Our friend and fellow Nica 64 TEFL Volunteer, Conor, recently put words to a lot of our complex feelings here towards the end of our service. I’m thankful to have served and learned along side him and his wife and to have the opportunity to have Nicaragua take us all in.

The NicAdventure

By Conor Sanchez

There’s a young university student in my community named Alvaro who loves practicing English with me every chance he gets. On campus, in the park, on the street corner – wherever. As soon as he spots me, he makes a b-line in my direction to chat.

His English is decent but he sometimes says things that are awkward. I remember feeling uncomfortable our first few interactions, but as I got used to him, I realized he was merely exploring the boundaries of the language by practicing the edgier phrases he had learned in American films.

There was one day recently, however, where his thoughts carried a lot more weight than our usual banter about English grammar rules. This time we were talking mostly in Spanish, having a conversation about travel. He said he wanted to go to the United States. New York, maybe, or Chicago…whatever. He said it didn’t matter. He…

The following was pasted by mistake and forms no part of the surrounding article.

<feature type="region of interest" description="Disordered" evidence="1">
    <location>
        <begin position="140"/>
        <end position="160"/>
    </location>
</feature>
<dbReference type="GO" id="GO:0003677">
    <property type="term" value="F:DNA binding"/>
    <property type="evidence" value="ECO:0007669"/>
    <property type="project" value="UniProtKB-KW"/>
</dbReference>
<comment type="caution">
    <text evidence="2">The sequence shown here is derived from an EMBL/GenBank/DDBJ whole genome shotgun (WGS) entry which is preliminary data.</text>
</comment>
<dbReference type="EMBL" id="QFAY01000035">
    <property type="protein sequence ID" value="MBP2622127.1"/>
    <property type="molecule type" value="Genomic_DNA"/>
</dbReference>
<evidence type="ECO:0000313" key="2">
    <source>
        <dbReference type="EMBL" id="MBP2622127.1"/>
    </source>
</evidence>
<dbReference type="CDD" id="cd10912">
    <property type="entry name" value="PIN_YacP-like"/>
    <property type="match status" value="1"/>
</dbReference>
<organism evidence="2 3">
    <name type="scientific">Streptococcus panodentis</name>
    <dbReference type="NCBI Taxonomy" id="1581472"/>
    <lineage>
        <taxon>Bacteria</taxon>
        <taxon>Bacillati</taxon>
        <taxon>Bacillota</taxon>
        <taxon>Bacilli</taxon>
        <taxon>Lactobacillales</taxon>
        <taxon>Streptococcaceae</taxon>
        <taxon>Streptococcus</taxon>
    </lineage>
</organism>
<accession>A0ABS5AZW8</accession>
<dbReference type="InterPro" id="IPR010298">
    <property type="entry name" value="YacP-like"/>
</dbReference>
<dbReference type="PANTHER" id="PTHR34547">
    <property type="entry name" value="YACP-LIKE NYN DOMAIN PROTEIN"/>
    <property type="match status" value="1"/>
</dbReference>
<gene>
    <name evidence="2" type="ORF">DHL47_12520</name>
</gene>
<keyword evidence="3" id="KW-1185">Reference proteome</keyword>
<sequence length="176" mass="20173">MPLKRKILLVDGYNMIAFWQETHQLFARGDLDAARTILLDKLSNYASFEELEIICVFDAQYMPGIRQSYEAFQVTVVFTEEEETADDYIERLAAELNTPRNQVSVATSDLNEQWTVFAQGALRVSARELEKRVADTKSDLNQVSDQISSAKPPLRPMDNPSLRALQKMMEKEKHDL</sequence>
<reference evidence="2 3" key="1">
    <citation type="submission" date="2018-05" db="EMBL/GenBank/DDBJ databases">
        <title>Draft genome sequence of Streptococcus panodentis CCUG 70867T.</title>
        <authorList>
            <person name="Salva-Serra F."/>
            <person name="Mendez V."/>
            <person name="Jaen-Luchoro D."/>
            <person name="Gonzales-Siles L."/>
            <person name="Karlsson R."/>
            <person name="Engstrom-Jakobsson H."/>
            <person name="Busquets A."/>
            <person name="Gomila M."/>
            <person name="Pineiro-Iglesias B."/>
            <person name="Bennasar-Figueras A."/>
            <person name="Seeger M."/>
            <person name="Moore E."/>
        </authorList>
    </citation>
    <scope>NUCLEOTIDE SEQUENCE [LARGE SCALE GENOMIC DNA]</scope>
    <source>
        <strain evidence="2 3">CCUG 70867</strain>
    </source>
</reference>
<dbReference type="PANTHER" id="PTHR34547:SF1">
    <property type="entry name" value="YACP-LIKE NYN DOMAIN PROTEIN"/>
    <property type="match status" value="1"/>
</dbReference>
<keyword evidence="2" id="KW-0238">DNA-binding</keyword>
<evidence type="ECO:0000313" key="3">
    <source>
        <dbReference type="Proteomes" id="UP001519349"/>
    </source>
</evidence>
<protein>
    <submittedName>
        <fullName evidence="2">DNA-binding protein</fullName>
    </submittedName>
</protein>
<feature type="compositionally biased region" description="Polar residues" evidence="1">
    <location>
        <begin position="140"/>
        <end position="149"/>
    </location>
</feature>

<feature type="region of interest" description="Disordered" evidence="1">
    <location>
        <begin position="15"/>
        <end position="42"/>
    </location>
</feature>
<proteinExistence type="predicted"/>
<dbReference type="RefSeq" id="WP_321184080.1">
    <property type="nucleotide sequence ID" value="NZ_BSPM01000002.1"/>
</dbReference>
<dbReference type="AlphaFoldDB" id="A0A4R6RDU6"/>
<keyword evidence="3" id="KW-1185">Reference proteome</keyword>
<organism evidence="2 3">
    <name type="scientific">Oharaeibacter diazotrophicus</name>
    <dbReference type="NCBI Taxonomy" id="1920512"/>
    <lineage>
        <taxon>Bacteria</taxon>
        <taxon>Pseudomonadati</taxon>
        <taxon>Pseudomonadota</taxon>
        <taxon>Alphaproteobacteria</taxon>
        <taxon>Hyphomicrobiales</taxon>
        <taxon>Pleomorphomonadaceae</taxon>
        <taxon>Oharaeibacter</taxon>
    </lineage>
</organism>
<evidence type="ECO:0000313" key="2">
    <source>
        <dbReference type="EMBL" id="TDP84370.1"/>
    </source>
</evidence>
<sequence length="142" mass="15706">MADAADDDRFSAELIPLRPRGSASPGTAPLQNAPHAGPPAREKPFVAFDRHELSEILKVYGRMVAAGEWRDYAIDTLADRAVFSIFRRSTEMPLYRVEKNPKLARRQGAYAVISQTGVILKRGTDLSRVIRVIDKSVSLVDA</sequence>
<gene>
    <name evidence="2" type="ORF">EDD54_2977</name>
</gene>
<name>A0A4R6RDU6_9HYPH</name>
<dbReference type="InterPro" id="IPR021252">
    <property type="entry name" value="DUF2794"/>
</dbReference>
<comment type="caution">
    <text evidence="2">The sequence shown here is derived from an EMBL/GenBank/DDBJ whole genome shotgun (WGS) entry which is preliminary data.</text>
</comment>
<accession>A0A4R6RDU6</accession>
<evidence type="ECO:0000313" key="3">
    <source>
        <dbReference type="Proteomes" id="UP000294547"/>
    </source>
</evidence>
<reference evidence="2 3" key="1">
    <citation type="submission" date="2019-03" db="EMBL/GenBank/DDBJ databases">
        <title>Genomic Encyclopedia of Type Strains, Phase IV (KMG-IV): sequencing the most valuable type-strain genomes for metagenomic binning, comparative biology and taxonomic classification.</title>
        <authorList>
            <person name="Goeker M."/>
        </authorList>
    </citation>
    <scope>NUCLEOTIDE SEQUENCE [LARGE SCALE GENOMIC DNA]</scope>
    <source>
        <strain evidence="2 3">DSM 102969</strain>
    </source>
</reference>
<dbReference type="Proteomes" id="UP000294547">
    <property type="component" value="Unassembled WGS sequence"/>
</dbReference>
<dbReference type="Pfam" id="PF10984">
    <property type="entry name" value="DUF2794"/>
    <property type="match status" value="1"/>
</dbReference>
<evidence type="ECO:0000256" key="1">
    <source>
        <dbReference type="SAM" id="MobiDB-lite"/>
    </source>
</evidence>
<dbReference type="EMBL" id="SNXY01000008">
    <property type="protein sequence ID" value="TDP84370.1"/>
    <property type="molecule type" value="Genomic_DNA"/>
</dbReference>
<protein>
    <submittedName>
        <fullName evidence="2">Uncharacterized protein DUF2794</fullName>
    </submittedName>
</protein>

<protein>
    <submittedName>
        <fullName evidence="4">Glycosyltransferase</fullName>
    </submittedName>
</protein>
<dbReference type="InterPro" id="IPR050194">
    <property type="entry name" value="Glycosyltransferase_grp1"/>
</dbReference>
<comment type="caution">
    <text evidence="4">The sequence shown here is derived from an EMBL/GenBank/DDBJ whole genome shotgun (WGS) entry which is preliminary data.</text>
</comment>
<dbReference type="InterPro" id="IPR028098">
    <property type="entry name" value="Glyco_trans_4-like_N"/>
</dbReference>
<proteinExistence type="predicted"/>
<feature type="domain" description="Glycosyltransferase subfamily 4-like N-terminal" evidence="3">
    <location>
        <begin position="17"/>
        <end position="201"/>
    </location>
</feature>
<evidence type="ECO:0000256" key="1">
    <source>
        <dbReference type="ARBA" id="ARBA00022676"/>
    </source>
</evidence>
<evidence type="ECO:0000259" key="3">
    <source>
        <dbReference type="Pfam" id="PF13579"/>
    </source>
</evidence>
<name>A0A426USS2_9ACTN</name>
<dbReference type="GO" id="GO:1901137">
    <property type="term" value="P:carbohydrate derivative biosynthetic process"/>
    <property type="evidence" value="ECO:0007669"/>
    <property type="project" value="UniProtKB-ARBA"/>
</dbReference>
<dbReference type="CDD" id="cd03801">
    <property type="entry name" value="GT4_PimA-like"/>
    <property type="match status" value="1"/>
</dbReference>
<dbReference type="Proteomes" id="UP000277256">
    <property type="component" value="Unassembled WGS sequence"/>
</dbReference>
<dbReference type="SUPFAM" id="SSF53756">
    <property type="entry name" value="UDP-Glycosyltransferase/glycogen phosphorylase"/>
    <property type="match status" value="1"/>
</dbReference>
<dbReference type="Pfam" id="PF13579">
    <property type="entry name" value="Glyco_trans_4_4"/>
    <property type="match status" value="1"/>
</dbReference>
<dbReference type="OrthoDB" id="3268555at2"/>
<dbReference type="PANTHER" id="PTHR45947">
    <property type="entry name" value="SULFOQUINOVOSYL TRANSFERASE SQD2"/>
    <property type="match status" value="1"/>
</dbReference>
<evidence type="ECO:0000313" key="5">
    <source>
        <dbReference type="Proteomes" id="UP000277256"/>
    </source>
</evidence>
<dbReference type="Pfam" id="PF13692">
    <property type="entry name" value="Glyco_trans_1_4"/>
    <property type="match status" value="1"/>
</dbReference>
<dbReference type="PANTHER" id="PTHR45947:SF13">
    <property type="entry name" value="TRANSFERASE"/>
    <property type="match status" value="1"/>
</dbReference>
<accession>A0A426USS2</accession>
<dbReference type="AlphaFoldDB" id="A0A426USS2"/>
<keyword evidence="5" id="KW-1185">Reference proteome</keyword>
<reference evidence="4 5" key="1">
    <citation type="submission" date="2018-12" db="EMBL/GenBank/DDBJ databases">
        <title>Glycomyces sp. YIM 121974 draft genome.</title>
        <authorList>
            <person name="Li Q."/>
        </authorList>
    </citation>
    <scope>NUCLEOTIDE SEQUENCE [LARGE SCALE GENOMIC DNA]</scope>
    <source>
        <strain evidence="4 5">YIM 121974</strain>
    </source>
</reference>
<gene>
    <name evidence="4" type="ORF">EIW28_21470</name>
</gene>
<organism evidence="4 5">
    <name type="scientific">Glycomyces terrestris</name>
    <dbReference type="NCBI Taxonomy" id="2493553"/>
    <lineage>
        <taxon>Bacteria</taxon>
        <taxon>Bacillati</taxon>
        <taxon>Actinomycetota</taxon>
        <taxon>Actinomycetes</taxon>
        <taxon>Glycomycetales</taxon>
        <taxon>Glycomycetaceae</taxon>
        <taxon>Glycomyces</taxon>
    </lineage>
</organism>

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English Singing and Not Yet Goodbye

English Singing Competition

We had the honor of helping with the annual municipal (county) English Singing festival this past week.  Over 20 schools sent their best English singers to compete for the chance to represent us at the departmental (state) level, and maybe on to the national competition.  We’re super excited that our high school, Guillermo Cano, won!

Irela, the English tecnica for the Ministry of Education, one of our dear friends and such a hard worker, was the muscle behind the whole event.  She surprised us with framed certificates and almost cried as she told the crowd she’s going to miss us so much next year. We’re not ready to say goodbye yet, but it was a touching reminder that it won’t be easy when the time comes.

Combating Late-Service Burnout (Part 2)

Miss Part 1?  Find it here.


Coming from a profession that also has a high level of burnout (teaching), I think it’s important to be aware of the difficulties life-encompassing work like Peace Corps can bring. When you care so much, how can you not give your all until there is nothing more to give? Instead of pretending it doesn’t exist, the more we can acknowledge and affirm each other’s struggles, the more supported we will feel. From this place of affirmation, we can then look towards steps to counter burnout, and re-embrace our passion for life-changing work.

Here are some steps that I am taking to help combat my burnout and to ensure that I am still able to give my best during our 4-month extension as well. I invite PCVs (and even those in other high burnout professions) to join me and give one or two of them a try:

 

  1. Remind yourself of why you made the 27-month commitment.

Continue reading Combating Late-Service Burnout (Part 2)

Musings from Nica | A Couple's Journey in the Peace Corps